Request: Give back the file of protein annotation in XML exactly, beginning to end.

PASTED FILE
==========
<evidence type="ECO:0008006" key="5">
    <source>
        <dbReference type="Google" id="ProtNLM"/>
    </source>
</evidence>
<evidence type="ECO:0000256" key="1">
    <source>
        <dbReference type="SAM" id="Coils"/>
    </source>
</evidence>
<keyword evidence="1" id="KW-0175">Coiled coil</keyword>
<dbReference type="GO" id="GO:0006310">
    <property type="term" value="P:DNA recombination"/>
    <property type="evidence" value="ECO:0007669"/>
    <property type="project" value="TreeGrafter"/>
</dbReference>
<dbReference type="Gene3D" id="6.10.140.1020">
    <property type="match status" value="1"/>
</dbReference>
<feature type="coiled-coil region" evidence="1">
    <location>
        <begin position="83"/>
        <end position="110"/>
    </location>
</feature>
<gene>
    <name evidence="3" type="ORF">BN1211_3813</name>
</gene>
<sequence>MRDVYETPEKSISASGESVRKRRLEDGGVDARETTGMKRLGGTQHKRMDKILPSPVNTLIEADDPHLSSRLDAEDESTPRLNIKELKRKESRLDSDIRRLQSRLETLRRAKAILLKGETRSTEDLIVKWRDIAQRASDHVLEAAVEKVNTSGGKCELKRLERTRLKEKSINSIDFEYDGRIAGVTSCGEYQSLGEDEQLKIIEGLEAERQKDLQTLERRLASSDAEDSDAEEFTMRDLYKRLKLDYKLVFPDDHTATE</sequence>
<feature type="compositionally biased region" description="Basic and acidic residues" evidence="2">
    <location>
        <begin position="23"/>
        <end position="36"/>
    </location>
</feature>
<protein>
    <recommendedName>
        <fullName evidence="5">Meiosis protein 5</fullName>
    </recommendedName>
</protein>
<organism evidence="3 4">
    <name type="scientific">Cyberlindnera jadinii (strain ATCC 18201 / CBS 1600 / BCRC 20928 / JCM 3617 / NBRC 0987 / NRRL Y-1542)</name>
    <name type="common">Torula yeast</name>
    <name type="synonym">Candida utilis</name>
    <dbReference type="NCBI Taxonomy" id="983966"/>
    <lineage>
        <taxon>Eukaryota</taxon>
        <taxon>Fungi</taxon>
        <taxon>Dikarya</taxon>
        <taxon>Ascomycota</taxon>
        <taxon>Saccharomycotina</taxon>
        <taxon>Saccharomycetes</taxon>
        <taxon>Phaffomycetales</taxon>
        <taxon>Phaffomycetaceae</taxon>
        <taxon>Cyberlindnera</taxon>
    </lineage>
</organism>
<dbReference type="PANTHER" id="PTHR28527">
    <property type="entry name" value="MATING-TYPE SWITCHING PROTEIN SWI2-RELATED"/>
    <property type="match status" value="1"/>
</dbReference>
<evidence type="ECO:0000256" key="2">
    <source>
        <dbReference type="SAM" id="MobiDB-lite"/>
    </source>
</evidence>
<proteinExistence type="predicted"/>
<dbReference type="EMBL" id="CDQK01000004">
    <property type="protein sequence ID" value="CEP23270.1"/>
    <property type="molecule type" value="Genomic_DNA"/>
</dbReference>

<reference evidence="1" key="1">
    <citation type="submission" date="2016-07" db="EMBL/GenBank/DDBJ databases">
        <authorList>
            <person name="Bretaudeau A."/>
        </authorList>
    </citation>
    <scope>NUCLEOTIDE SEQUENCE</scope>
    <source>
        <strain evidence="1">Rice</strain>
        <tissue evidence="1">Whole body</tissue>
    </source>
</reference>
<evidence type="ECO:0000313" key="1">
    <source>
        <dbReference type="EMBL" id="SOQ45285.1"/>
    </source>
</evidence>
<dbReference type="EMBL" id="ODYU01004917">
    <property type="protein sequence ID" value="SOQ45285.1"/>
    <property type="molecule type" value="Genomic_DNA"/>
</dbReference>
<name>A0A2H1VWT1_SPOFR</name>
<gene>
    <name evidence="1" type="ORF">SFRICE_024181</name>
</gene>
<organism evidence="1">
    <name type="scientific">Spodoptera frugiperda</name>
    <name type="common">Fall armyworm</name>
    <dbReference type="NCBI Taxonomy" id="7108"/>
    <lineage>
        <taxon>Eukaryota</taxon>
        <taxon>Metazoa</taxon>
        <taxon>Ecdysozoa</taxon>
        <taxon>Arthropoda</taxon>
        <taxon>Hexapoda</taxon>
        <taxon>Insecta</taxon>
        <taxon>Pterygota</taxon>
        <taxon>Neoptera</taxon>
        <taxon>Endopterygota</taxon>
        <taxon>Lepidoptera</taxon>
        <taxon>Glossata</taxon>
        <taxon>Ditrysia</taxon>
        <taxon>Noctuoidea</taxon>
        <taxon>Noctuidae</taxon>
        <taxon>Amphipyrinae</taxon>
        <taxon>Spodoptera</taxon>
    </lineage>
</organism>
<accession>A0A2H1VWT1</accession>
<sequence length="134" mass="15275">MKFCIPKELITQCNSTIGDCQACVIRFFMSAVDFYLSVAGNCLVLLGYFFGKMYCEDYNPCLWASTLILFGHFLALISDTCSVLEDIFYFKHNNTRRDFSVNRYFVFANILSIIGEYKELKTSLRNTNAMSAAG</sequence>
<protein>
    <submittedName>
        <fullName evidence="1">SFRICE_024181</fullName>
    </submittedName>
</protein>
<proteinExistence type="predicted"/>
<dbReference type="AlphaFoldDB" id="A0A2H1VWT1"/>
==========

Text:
<evidence type="ECO:0008006" key="5">
    <source>
        <dbReference type="Google" id="ProtNLM"/>
    </source>
</evidence>
<evidence type="ECO:0000256" key="1">
    <source>
        <dbReference type="SAM" id="Coils"/>
    </source>
</evidence>
<keyword evidence="1" id="KW-0175">Coiled coil</keyword>
<dbReference type="GO" id="GO:0006310">
    <property type="term" value="P:DNA recombination"/>
    <property type="evidence" value="ECO:0007669"/>
    <property type="project" value="TreeGrafter"/>
</dbReference>
<dbReference type="Gene3D" id="6.10.140.1020">
    <property type="match status" value="1"/>
</dbReference>
<feature type="coiled-coil region" evidence="1">
    <location>
        <begin position="83"/>
        <end position="110"/>
    </location>
</feature>
<gene>
    <name evidence="3" type="ORF">BN1211_3813</name>
</gene>
<sequence>MRDVYETPEKSISASGESVRKRRLEDGGVDARETTGMKRLGGTQHKRMDKILPSPVNTLIEADDPHLSSRLDAEDESTPRLNIKELKRKESRLDSDIRRLQSRLETLRRAKAILLKGETRSTEDLIVKWRDIAQRASDHVLEAAVEKVNTSGGKCELKRLERTRLKEKSINSIDFEYDGRIAGVTSCGEYQSLGEDEQLKIIEGLEAERQKDLQTLERRLASSDAEDSDAEEFTMRDLYKRLKLDYKLVFPDDHTATE</sequence>
<feature type="compositionally biased region" description="Basic and acidic residues" evidence="2">
    <location>
        <begin position="23"/>
        <end position="36"/>
    </location>
</feature>
<protein>
    <recommendedName>
        <fullName evidence="5">Meiosis protein 5</fullName>
    </recommendedName>
</protein>
<organism evidence="3 4">
    <name type="scientific">Cyberlindnera jadinii (strain ATCC 18201 / CBS 1600 / BCRC 20928 / JCM 3617 / NBRC 0987 / NRRL Y-1542)</name>
    <name type="common">Torula yeast</name>
    <name type="synonym">Candida utilis</name>
    <dbReference type="NCBI Taxonomy" id="983966"/>
    <lineage>
        <taxon>Eukaryota</taxon>
        <taxon>Fungi</taxon>
        <taxon>Dikarya</taxon>
        <taxon>Ascomycota</taxon>
        <taxon>Saccharomycotina</taxon>
        <taxon>Saccharomycetes</taxon>
        <taxon>Phaffomycetales</taxon>
        <taxon>Phaffomycetaceae</taxon>
        <taxon>Cyberlindnera</taxon>
    </lineage>
</organism>
<dbReference type="PANTHER" id="PTHR28527">
    <property type="entry name" value="MATING-TYPE SWITCHING PROTEIN SWI2-RELATED"/>
    <property type="match status" value="1"/>
</dbReference>
<evidence type="ECO:0000256" key="2">
    <source>
        <dbReference type="SAM" id="MobiDB-lite"/>
    </source>
</evidence>
<proteinExistence type="predicted"/>
<dbReference type="EMBL" id="CDQK01000004">
    <property type="protein sequence ID" value="CEP23270.1"/>
    <property type="molecule type" value="Genomic_DNA"/>
</dbReference>

<reference evidence="1" key="1">
    <citation type="submission" date="2016-07" db="EMBL/GenBank/DDBJ databases">
        <authorList>
            <person name="Bretaudeau A."/>
        </authorList>
    </citation>
    <scope>NUCLEOTIDE SEQUENCE</scope>
    <source>
        <strain evidence="1">Rice</strain>
        <tissue evidence="1">Whole body</tissue>
    </source>
</reference>
<evidence type="ECO:0000313" key="1">
    <source>
        <dbReference type="EMBL" id="SOQ45285.1"/>
    </source>
</evidence>
<dbReference type="EMBL" id="ODYU01004917">
    <property type="protein sequence ID" value="SOQ45285.1"/>
    <property type="molecule type" value="Genomic_DNA"/>
</dbReference>
<name>A0A2H1VWT1_SPOFR</name>
<gene>
    <name evidence="1" type="ORF">SFRICE_024181</name>
</gene>
<organism evidence="1">
    <name type="scientific">Spodoptera frugiperda</name>
    <name type="common">Fall armyworm</name>
    <dbReference type="NCBI Taxonomy" id="7108"/>
    <lineage>
        <taxon>Eukaryota</taxon>
        <taxon>Metazoa</taxon>
        <taxon>Ecdysozoa</taxon>
        <taxon>Arthropoda</taxon>
        <taxon>Hexapoda</taxon>
        <taxon>Insecta</taxon>
        <taxon>Pterygota</taxon>
        <taxon>Neoptera</taxon>
        <taxon>Endopterygota</taxon>
        <taxon>Lepidoptera</taxon>
        <taxon>Glossata</taxon>
        <taxon>Ditrysia</taxon>
        <taxon>Noctuoidea</taxon>
        <taxon>Noctuidae</taxon>
        <taxon>Amphipyrinae</taxon>
        <taxon>Spodoptera</taxon>
    </lineage>
</organism>
<accession>A0A2H1VWT1</accession>
<sequence length="134" mass="15275">MKFCIPKELITQCNSTIGDCQACVIRFFMSAVDFYLSVAGNCLVLLGYFFGKMYCEDYNPCLWASTLILFGHFLALISDTCSVLEDIFYFKHNNTRRDFSVNRYFVFANILSIIGEYKELKTSLRNTNAMSAAG</sequence>
<protein>
    <submittedName>
        <fullName evidence="1">SFRICE_024181</fullName>
    </submittedName>
</protein>
<proteinExistence type="predicted"/>
<dbReference type="AlphaFoldDB" id="A0A2H1VWT1"/>